Ever since the unprecedented box office success of the first Avengers film, studios have been jumping on the “extended universe” bandwagon left and right. That’s why we have an awful Justice League series, and why we will soon be treated with King Arthur, Robin Hood, and Universal Monsters series in the Avengers style. Even Godzilla and King Kong are going to fight each other again in the coming years. Disney’s applying this same model to Star Wars, and unless Rogue One is the most unexpected flop in cinematic history, they will probably keep doing it forever.
When J.K. Rowling announced that she was penning a screenplay for Fantastic Beasts and Where to Find Them, a standalone spinoff movie taking place in the wizarding world of Harry Potter, I shrugged and thought, “Yeah, okay.” J.K. Rowling’s simultaneous gift and curse as a writer is world building. She’s great at doing just enough to grab the reader and immerse them in fantasy, but do not stop to think about anything for even a short while because it will fall apart. So, I thought another movie delving into the wider wizarding world would be nice, that it might clear up some inconsistencies in the books, and I was pretty sure that with a title like Fantastic Beasts and Where to Find Them, it would recapture the whimsical, child-friendly tone of the earlier Harry Potter books, and ultimately stand out as a pretty fun time at the movies. And then, before the movie’s release, Warner Bros. announced that this would act as part one in a five-film epic prequel series. So… I did not go into this movie with high hopes.
Fantastic Beasts and Where to Find Them (2016)
The Plot: English wizard and (super)naturalist Newt Scamander (Eddie Redmayne) arrives in New York in the 1920s with an enchanted briefcase filled with magical creatures. When some of his beasts escape and wreak havoc across the city, threatening to expose the highly secretive wizarding community, he teams up with disgraced Auror (which is like a wizard cop) Tina (Katherine Waterston) to track down his monsters. He also garners the unwanted attention of un-disgraced and definitely-up-to-something chief Auror Graves (Colin Farrell) who, for whatever nefarious reason, will stop at nothing to acquire Newt’s magical briefcase of fantastic beasts.
And that plot sounds pretty simply like a whimsical, lighthearted family fantasy adventure movie, yeah? For the most part, it begins that way. Rowling and director David Yates create a sense of looming threat early on with a mysterious, destructive black mass, an anti-wizard cult called the New Salemers, and references to the dark wizard Grindelwald (whom fans of the Harry Potter series will recognize as a sort of precursor to Voldemort; he got deep into the Deathly Hallows, found the Elder Wand, killed a bunch of people, etc. etc.). Despite these inappropriately doom-laden cutaway scenes, which contribute to a choppy narrative rhythm and severely damage the pace, the tone of the first hour or so is predominantly fun. Newt, Tina, and their bumbling muggle sidekick Kowalski (Dan Fogler) have a pretty whacky time hunting down magical creatures with silly names and goofy powers, most of which were clearly designed to sell toys. Amid the CGI mayhem and exposition-heavy dialogue, Rowling manages almost no character development whatsoever. Frankly, it’s not too crucial a requirement for a lighthearted fantasy adventure film. You can deal in archetypes if you’re just being fun and silly, and I won’t care too much.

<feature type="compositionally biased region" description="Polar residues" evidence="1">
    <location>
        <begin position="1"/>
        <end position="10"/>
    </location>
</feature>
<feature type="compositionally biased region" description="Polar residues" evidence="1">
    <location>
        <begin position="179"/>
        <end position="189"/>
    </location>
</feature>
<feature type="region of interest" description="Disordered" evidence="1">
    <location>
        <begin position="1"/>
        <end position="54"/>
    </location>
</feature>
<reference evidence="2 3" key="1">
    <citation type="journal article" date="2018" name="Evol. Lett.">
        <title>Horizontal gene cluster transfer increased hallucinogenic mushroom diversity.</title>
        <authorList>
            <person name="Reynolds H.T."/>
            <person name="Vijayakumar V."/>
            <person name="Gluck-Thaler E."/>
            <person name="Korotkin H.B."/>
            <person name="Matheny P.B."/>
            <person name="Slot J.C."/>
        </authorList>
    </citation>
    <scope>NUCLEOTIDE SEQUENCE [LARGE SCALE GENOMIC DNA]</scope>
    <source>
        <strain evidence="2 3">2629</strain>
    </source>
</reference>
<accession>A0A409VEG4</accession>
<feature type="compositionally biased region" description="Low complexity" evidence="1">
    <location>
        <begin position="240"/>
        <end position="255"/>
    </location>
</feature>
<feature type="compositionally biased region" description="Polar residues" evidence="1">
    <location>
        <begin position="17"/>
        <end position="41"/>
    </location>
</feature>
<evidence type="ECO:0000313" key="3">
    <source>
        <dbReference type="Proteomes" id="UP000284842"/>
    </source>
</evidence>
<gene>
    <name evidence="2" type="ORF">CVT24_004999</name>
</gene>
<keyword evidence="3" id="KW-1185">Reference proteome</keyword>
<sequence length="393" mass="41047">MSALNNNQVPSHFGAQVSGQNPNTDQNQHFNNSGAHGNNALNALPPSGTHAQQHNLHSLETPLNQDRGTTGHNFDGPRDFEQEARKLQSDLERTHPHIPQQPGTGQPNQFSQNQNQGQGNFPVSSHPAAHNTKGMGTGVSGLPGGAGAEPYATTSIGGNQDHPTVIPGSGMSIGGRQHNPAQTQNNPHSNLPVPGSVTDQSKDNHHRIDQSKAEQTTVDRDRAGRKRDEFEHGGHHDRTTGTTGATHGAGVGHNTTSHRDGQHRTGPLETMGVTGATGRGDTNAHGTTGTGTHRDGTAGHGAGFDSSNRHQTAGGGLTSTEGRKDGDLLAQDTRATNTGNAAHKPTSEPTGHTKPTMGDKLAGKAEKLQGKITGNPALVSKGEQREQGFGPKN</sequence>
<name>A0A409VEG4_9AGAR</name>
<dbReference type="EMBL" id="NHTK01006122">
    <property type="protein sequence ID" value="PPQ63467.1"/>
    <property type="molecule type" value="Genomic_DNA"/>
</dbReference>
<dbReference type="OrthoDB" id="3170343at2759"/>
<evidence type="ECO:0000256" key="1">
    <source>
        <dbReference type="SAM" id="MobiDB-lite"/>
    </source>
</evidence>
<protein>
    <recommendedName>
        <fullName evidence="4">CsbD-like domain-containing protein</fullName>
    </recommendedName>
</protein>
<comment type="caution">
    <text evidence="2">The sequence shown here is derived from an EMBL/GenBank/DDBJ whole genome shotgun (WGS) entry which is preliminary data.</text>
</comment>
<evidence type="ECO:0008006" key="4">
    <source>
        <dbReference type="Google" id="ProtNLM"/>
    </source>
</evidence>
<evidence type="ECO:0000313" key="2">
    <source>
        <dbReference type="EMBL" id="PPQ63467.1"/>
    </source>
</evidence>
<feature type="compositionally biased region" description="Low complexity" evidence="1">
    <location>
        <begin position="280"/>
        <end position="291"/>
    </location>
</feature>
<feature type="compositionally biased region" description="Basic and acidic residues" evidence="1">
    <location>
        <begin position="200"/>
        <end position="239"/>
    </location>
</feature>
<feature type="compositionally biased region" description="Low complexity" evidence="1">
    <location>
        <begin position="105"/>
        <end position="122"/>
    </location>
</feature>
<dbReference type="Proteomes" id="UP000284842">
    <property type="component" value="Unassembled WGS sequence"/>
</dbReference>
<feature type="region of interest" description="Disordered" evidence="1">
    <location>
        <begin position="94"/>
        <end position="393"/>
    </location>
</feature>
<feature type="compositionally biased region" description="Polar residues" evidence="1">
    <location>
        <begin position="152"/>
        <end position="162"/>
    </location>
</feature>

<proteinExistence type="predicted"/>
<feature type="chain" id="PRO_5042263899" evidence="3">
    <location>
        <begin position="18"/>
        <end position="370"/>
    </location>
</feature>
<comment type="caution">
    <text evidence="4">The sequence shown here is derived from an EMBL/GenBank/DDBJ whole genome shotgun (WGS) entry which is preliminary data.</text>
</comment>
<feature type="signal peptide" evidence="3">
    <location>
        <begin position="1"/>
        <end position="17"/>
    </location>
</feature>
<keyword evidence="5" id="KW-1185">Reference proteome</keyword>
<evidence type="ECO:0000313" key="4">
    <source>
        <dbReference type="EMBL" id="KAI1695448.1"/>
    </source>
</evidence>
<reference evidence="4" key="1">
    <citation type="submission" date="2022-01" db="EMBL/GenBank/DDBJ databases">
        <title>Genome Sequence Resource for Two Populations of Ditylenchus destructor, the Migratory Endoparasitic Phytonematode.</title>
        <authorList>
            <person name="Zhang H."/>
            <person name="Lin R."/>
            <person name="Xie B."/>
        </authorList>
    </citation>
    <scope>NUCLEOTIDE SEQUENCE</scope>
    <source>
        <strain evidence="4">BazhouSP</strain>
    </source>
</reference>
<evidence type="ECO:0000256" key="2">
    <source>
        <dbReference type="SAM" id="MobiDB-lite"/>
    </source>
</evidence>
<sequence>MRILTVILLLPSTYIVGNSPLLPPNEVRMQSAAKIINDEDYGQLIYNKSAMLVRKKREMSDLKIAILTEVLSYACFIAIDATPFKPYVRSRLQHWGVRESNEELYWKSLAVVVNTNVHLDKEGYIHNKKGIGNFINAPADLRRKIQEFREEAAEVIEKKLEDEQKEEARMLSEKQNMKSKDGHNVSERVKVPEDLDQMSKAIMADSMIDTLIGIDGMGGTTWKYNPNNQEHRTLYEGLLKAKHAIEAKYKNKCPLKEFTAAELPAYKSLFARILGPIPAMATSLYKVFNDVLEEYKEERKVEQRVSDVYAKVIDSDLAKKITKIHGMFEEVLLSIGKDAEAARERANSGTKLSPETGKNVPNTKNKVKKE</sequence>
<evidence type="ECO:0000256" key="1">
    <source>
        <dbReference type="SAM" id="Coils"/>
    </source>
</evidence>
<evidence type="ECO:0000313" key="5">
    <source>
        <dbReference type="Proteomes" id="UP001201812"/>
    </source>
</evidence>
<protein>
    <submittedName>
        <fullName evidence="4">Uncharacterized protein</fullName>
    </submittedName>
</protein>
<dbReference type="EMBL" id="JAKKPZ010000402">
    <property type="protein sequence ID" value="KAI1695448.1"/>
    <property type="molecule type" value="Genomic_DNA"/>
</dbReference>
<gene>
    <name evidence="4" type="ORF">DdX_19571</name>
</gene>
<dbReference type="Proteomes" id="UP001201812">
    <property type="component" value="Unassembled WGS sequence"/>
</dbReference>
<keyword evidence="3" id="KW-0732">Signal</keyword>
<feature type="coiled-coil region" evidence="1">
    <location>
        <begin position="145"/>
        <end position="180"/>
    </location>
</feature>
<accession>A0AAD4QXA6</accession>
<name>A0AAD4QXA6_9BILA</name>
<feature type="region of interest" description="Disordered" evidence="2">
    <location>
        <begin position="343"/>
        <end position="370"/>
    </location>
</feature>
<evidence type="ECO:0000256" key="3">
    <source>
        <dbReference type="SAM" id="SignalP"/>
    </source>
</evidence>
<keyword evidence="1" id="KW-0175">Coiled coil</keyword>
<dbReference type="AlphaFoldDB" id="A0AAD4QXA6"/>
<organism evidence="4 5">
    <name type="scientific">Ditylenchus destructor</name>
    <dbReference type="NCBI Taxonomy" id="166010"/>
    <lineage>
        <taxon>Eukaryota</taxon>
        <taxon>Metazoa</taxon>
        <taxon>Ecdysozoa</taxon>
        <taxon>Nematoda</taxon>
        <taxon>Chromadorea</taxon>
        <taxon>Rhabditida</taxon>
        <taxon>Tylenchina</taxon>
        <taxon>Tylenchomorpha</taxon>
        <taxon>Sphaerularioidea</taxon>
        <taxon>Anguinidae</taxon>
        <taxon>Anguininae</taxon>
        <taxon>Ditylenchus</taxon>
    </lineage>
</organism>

Unfortunately, they’re not just being fun and silly. Desperate to tie this delightfully nonsensical adventure into a genocidal black magic conspiracy, the second half pulls a complete 180 on its tone. Now, I’m not sure if you know this about J.K. Rowling, but whenever she starts writing about genocidal dark wizards, her stories completely fall apart. She is the queen of plot holes. The Harry Potter series is abound with them, but it doesn’t matter in the first few, because nothing about silly children’s entertainment demands that you read too far into inconsistencies like that. That’s not the case when writing for adults, though. The first half of Fantastic Beasts makes no sense at all, and that’s great because it contributes, in that magical way, to the world-building. On that certain level, the Wizarding World isn’t supposed to make sense, and that’s what makes it so appealing to children. As soon as you try to mature that world, though, by adding murder and Nazi metaphors and all that other nasty stuff, the plot-holes morph from being fun, useful world-building tools into severely detrimental narrative problems. I don’t think Rowling has ever quite gotten that. The second half of Fantastic Beasts follows a sequence of one gaping, genuinely problematic plot hole after another, climaxing in nonsensical dribble.
So, here’s the thing: I grew up with the Harry Potter books and movies. As I hope I have made clear, those first few books hold a dear, dear place in my heart. Philosopher’s Stone through Prisoner of Azkaban are delightful books. Goblet of Fire needed to be heavily edited, but ultimately I liked it. Order of the Phoenix, when she completely abandoned everything I liked about the series, when she started writing not for children but for angsty teenagers, that’s when I stopped caring. Incidentally, I know a lot of diehard Potter nerds, many of whom have quite liked Fantastic Beasts. No one can deny its awkward pacing and inconsistent tone, but that needn’t be a deal breaker. I did not like Fantastic Beasts and Where to Find Them, but I also didn’t like the last three Harry Potter books. Gauge your own preferences.